A HANDFUL of professional cricketers are sweating at the moment, and in most cases that is a good thing. The anticipation of punishment is often more painful and effective than the real thing. It’s why headmasters keep pupils waiting outside their study for so long.

Some with concerns about potential implications in the unfolding match-fixing scandal will be entirely innocent, but will be nervous nonetheless. What was that they heard maybe two months ago? Did they actually hear it?

According to the International Cricket Council (ICC) and Cricket SA’s anticorruption code, players have 48 hours to report any direct approach or even suspicious behaviour. This would include any discussion, overheard or participated in, regarding any aspect of fixing or illicit payment, either face-to-face or telephonically.

The ICC anti-corruption unit has a poor record of prosecution, not because they are poor investigators or lack expertise, but because it is virtually impossible to make circumstantial and cricketing evidence "stick".

A Cricket SA tribunal will operate on a different principle to that of any subsequent criminal case. The body needs only to weigh up the balance of probabilities, whereas a court needs to prove guilt beyond reasonable doubt.

If a player’s mobile phone records show that he made and received 28 phone calls to alleged fixing intermediary Gulam Bodi over a three-week period and is unable to provide a legitimate explanation, Cricket SA could suspend him.

In order for the National Prosecuting Authority to convict him of corruption, however, it might need to prove the content of those conversations.

A handful of players are technically guilty of failing to disclose an approach from Bodi for reasons other than deceipt, gain or skullduggery. Several have said they stopped taking anything Bodi said seriously years ago, but now realise that what one described as a "stupid, dick-head comment" might have been an approach.

Bodi is highly unlikely to protect anybody. Anybody below him on the poisoned food chain, that is. Even if he begins his conversations with the investigating officers with the intention of doing so, the likely length and depth of the questioning, along with the weight of evidence, will see his defence and denial crumble.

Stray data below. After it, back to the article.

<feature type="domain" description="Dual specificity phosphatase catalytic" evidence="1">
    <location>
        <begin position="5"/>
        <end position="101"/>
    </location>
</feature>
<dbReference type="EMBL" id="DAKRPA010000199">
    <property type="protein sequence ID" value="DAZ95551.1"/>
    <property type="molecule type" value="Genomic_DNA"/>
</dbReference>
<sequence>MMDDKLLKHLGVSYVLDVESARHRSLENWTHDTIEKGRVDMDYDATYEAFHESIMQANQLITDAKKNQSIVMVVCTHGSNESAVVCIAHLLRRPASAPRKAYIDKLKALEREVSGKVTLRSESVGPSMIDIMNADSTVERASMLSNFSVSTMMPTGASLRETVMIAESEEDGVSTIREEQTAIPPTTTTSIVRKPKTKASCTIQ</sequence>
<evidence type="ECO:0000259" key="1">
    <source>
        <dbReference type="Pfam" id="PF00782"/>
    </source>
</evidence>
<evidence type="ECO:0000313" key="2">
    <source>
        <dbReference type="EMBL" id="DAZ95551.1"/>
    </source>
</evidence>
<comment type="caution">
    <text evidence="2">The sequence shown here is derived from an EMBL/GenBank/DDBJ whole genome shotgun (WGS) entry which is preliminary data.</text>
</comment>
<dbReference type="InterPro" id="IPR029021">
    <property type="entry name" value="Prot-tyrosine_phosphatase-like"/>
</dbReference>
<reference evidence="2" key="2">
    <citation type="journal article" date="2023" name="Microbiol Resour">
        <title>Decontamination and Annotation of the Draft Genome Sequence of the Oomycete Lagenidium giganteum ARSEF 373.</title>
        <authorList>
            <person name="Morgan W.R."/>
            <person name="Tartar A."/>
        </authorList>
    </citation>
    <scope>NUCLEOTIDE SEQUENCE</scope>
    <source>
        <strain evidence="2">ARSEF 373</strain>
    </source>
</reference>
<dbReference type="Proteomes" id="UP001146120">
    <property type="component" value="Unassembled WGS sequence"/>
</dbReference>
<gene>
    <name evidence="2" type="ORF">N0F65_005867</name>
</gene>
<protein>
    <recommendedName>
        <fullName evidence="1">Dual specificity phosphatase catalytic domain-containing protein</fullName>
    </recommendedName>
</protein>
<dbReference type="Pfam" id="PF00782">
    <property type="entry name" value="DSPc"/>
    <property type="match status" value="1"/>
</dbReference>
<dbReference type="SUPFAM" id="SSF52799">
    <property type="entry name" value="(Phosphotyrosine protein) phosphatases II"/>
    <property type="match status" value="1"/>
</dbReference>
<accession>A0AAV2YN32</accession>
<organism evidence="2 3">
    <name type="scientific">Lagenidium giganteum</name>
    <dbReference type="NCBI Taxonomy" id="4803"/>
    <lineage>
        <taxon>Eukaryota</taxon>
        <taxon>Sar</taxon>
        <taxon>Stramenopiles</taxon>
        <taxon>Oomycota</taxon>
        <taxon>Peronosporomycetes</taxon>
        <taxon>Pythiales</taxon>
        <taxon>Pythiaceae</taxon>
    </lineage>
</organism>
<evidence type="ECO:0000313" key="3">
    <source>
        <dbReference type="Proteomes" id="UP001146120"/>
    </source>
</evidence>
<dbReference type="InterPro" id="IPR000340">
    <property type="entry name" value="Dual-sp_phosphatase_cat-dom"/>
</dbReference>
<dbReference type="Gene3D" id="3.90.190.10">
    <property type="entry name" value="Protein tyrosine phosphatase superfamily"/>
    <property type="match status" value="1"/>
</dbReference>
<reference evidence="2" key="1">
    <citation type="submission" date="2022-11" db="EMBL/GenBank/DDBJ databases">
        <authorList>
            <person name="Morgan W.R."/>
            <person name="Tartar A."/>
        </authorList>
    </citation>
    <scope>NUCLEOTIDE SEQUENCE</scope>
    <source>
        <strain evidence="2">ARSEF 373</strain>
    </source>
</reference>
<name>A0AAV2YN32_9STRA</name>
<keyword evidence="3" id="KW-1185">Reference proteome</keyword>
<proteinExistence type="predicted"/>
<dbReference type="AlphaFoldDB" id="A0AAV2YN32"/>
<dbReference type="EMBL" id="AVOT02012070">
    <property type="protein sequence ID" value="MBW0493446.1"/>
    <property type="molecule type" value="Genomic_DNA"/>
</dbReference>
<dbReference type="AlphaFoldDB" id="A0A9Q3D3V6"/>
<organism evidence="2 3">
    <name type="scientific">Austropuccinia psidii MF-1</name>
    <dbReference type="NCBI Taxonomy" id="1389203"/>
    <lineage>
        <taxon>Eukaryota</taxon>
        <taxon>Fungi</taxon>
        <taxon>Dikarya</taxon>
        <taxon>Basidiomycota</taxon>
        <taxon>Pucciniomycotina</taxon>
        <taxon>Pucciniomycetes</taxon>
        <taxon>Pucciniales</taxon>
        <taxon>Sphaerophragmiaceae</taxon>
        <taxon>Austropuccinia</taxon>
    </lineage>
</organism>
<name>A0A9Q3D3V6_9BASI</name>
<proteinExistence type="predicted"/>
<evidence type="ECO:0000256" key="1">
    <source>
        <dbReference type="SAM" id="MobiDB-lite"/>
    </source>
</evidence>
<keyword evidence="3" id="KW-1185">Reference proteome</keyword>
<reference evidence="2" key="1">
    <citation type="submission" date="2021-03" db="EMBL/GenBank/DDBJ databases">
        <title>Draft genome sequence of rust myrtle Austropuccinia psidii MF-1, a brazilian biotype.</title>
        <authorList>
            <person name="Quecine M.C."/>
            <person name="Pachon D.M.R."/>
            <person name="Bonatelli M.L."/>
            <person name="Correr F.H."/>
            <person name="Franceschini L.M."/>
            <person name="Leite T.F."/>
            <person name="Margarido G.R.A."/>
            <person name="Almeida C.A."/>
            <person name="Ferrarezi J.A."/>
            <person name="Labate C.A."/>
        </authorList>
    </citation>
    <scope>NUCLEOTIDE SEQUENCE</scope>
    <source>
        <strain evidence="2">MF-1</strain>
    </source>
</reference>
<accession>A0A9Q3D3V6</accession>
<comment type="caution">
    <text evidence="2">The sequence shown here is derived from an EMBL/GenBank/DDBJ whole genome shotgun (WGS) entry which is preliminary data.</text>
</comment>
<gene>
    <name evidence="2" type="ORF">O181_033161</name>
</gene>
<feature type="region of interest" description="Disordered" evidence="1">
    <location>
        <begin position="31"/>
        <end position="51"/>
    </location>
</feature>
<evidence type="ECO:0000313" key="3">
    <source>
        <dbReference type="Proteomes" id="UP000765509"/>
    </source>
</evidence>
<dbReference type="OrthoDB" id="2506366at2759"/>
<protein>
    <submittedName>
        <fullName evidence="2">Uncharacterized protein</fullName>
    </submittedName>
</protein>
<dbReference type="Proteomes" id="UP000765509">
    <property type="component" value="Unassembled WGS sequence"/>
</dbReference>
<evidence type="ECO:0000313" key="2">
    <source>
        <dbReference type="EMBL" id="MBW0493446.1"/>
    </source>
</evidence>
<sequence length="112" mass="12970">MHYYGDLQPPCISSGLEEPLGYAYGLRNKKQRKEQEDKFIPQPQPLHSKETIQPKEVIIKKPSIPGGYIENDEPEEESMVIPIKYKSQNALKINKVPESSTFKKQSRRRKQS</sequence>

Besides, it is those above Bodi — his recruiters and bosses — who he may have more reason to fear. The Asian and Middle Eastern syndicate for whom he was operating is unlikely to step forward with helpful information. Nondisclosure of information or "passive involvement" may be difficult to prove, but that does not mean "active" involvement is any easier. Take the example of the sixth over of a match that was "agreed" would cost 12 or more runs. The "fix" is known and betting patterns show conclusively that something was unusual.

The bowler, however, says that the captain removed the deep square leg and instructed him to "test" the batsman with the short ball — which led to him being pulled to the boundary three times. The captain furiously denies this and says it was the bowler’s ineptitude or stubbornness that saw him incapable of sticking to the bowling plan.

Do you suspend them both when one of them may well be innocent? And what of the batsman who runs himself out in farcical circumstances during what commentators call a "moment of madness"? The doubts about several close and unlikely finishes during the Ram Slam are mounting.

The good news is that the investigation is taking place at all. In many other Twenty20 tournaments around the world, there is no desire whatsoever to ensure and maintain a clean competition. It is perfectly conceivable that some players experienced the ease with which extra cash could be made while guesting in one particular overseas league — and were then blackmailed into misbehaving when they returned to SA.

The bad news is that there will be no quick answers. This investigation may take months to complete and even then, it is unlikely to answer all the questions. There will be tales of attempted fixes, accepted fixes and fixes gone wrong.

Until then, the tiny minority of naughty boys who may give the vast majority a bad name will suffer outside the headmaster’s study more than you can imagine.